Over the last seven-and-a-half years, Mayo have found any number of ways to avoid beating Dublin.
Saturday night in Castlebar offered another twist on their recurring saga of Sky Blue suffering.
This time, instead of first half own goals or pivotal second half misses or Con O'Callaghan-inflicted calamities there was an early red card for a young rookie, one that turned a difficult task into a borderline impossible one.
The consequences of Jordan Flynn's ill-judged high tackle on John Small, 14 minutes into the contest, were not immediately felt by Mayo, who led by two points at the time and were hanging onto a similar lead beyond the half-hour.
Long before the final bell, however, it was all too apparent as Dublin cruised past the chequered flag to deliver a first win of the Dessie Farrell era.
New boss, same old story as the Dubs stretched their unbeaten run against the green-and-red to 16 games.
But what about that watershed red?
On replay it looked reckless but not overly aggressive, perhaps more 'orange' than red - but referee Barry Cassidy gestured to his neck, suggesting that he deemed it sufficiently dangerous to warrant the ultimate sanction.
Both managers took the Arsene Wenger approach, although James Horan clearly intimated that yellow would have been the right call.
"Even though it was out in front of me, I didn't really see it because it was sort of after the ball," the Mayo boss said. "I am not sure. Anyone I've met since thought it was very, very harsh, but I will have a look at it later and see.
"It was early in the game s o it obviously impacts. I thought we started well, I thought we dealt with it well in the first half. I thought our energy in our tackling and everything was good.
"In the third quarter, Dublin got a few early scores and we missed a couple of frees and dropped one short ... that gave them momentum, and then the bodies get a bit tired when that happens.
"But look, overall, I'd be happy with a lot of aspects of the game from our point of view, even though we lost."
Likewise, Farrell said he "struggled" to get a clear view of the red card. "Obviously the Mayo home crowd were very upset with it, and that's just the nature of it. Sometimes those decisions go for you or against you," the Dublin manager mused. "It's interesting to me how discipline seems to be big on the referees' agenda at the minute, and that's obviously something that's coming from on high."
The Mayo ultras in a typically buoyant attendance of 15,148 voiced their displeasure in a chorus of boos as Cassidy exited at half-time, and again on his return.
The sending-off wasn't their only bone of contention but, in the cold light of another fruitless day against the Dubs, they might reflect on several other self-inflicted wounds.
Having led by 0-5 to 0-3 after Fergal Boland converted a 32nd minute mark, the hosts were dragged back to parity at the break by a Dublin team infected by an uncharacteristic sloppiness in that first half.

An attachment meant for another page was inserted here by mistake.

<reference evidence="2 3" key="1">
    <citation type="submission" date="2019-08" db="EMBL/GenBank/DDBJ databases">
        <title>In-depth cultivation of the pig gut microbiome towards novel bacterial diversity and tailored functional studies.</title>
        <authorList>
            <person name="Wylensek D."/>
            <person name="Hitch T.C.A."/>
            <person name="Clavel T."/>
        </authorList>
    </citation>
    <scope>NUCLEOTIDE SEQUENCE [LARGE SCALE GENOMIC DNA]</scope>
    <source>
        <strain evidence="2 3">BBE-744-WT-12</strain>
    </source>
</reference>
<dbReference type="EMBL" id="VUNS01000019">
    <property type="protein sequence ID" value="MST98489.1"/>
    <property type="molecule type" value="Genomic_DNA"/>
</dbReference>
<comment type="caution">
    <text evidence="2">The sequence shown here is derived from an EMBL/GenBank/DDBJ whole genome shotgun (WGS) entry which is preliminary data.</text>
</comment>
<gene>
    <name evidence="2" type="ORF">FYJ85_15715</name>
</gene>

A new half, however, brought with it a restoration of the old order. Dublin won the 'moving' third quarter by 1-3 to no score. And Dean Rock, as only Deano can, poached a 45th minute goal out of thin air - literally.
There appeared little obvious threat as Kevin McManamon crossed from the right corner … but from well outside the near post Rock rose ahead of Padraig O'Hora to conjure a left-handed flick, the ball looping over Rob Hennelly before it nestled in the far corner.
The Mayo 'keeper was blameless here; not so when he spilled a Rock '45' and nearly coughed up a second goal in the process.
Not that it mattered as Dublin eased to victory in second gear. Ciarán Kilkenny pulled the strings. Small's busy contribution was crowned by a point. Fellow half-back James McCarthy doubled that return with one in either half.
For Mayo, who had bristled with early energy, no one more so than Aidan O'Shea, it was all rather predictable. On a slow winter pitch, it was inevitable that 28 legs would eventually sag - even though numbers were evened up after Mick Fitzsimons was black-carded beyond the hour.
More typically, in the ongoing absence of Cillian O'Connor, Mayo squandered four deadball attempts. They shot twice as many wides, ten to Dublin's five. They went 25 minutes without moving the scoreboard dial - and 42 minutes without scoring from play.
With so many of his veterans currently out of the picture - now to be joined by Colm Boyle after he departed with a worrying knee injury - Horan has leaned heavily on youth in these early spring weeks.
Whereas some of his novice backs - notably O'Hora and Oisín Mullin - more than held their own in this vaunted company, his new-look attack revealed some familiar failings. Same old Mayo?